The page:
About the lab
Our lab works on numerical cognition and on methodological issues. Find more information on our website: https://www.thenumberworks.org
Featured projects (3)
We investigate how preschoolers understand numbers, starting from the very beginning of understanding symbolic numbers (i.e., understanding the cardinality principle), until they start formal math education.
Symbolic and non-symbolic numbers are thought to be processed by an evolutionary ancient, simple representation, the Analogue Number System (ANS), which system is thought to be the very base of number understanding. We offer an alternative account for symbolic number understanding, proposing a human specific, simple representation similar to a network of concepts or to the mental lexicon. It is a comprehensive model for symbolic number processing phenomena. See more details at http://www.thenumberworks.org/discrete_semantic_system.html
Featured research (14)
In elementary symbolic number processing, the comparison distance effect (in a comparison task, the task is more difficult with smaller numerical distance between the values) and the priming distance effect (in a number processing task, actual number is easier to process with a numerically close previous number) are two essential phenomena. While a dominant model, the approximate number system model, assumes that the two effects rely on the same mechanism, some other models, such as the discrete semantic system model, assume that the two effects are rooted in different generators. In a correlational study, here we investigate the relation of the two effects. Critically, the reliability of the effects is considered; therefore, a possible null result cannot be attributed to the attenuation of low reliability. The results showed no strong correlation between the two effects, even though appropriate reliabilities were provided. These results confirm the models of elementary number processing that assume distinct mechanisms behind number comparison and number priming.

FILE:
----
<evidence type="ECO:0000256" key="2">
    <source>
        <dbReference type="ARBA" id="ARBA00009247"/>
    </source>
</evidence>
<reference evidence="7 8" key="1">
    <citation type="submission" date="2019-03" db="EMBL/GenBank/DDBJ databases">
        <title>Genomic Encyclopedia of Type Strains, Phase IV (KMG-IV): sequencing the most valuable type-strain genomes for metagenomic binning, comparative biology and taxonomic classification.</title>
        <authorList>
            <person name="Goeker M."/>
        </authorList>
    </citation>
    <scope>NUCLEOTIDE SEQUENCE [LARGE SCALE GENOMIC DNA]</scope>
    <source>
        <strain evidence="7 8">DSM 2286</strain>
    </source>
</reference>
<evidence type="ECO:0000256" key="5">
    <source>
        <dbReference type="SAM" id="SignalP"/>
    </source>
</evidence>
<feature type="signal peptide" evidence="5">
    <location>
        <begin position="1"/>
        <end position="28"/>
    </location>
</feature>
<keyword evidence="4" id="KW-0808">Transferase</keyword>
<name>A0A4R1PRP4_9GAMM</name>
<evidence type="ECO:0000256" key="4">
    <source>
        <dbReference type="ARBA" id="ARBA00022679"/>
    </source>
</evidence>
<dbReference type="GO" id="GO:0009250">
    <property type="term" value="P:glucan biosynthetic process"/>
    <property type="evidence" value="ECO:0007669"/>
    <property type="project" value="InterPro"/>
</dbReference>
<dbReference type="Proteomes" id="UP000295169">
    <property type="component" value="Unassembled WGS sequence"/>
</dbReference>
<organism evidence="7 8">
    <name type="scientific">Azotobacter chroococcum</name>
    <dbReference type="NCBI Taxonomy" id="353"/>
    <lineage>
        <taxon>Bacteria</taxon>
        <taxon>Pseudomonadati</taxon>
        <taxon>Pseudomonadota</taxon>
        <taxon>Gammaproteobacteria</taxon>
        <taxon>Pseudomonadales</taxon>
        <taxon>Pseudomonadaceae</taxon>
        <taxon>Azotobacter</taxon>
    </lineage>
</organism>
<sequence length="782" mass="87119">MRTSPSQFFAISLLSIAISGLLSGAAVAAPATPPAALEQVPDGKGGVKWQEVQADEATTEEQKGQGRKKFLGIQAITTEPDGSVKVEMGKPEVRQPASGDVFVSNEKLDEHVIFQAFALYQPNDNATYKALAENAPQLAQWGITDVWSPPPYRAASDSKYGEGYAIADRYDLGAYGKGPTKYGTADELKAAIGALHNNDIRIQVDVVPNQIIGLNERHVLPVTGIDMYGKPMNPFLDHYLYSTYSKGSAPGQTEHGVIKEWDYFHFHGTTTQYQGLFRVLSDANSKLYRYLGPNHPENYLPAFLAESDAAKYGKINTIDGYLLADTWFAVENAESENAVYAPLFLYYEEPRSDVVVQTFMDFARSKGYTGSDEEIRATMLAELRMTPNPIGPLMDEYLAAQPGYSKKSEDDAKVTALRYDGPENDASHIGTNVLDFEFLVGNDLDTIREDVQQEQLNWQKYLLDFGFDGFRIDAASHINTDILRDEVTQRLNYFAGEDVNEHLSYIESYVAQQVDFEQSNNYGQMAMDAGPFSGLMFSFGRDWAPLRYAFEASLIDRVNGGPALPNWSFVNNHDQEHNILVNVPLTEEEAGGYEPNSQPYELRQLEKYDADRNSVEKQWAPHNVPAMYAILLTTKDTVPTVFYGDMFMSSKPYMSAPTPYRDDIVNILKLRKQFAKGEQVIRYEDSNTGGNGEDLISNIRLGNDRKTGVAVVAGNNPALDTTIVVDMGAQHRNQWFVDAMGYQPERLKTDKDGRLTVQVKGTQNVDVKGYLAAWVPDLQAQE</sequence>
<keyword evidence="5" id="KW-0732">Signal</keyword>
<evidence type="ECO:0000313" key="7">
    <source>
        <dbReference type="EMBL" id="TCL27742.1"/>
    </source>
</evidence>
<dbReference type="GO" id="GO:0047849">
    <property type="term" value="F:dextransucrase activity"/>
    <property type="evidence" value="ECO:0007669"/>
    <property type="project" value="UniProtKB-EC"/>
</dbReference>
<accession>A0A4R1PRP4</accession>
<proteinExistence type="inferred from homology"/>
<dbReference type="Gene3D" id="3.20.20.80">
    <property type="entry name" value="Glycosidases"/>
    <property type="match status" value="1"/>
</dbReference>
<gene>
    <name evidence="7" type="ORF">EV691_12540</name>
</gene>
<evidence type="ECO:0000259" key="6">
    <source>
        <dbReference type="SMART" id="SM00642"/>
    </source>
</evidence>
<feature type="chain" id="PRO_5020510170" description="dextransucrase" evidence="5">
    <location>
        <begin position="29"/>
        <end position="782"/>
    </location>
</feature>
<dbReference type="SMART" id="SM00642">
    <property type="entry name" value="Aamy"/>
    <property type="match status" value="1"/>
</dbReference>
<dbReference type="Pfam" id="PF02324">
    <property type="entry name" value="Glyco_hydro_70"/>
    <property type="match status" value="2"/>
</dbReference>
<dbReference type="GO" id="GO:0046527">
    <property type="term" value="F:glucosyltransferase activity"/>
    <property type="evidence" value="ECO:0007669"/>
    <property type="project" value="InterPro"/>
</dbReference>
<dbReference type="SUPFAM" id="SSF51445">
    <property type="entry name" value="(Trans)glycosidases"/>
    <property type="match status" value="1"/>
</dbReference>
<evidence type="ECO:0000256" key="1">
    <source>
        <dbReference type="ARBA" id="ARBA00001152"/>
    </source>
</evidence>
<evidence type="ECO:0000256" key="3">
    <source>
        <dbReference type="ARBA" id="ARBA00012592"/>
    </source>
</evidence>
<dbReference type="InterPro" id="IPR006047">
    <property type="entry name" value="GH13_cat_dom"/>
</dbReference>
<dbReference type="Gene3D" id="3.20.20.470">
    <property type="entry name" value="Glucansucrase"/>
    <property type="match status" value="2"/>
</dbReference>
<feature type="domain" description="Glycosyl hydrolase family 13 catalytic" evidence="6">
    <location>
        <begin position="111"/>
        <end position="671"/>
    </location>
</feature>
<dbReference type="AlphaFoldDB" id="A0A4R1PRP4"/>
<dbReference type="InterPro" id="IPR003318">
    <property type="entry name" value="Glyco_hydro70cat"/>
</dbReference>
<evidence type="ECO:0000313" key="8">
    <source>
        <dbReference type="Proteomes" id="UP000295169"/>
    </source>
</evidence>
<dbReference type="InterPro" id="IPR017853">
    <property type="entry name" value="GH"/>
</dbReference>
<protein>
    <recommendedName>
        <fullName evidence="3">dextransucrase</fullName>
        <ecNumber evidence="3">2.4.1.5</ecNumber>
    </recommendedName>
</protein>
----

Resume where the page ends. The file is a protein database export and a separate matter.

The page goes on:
According to the dominant view in the literature, several numerical cognition phenomena are explained coherently and parsimoniously by the Approximate Number System (ANS) model, which supposes the existence of an evolutionarily old, simple representation behind many numerical tasks. We offer an alternative account that proposes that only nonsymbolic numbers are processed by the ANS, while symbolic numbers, which are more essential to human mathematical capabilities, are processed by the Discrete Semantic System (DSS). In the DSS, symbolic numbers are stored in a network of nodes, similar to conceptual or linguistic networks. The benefit of the DSS model and the benefit of the more general hybrid ANS–DSS framework are demonstrated using the crucial example of the distance and size effects of comparison tasks.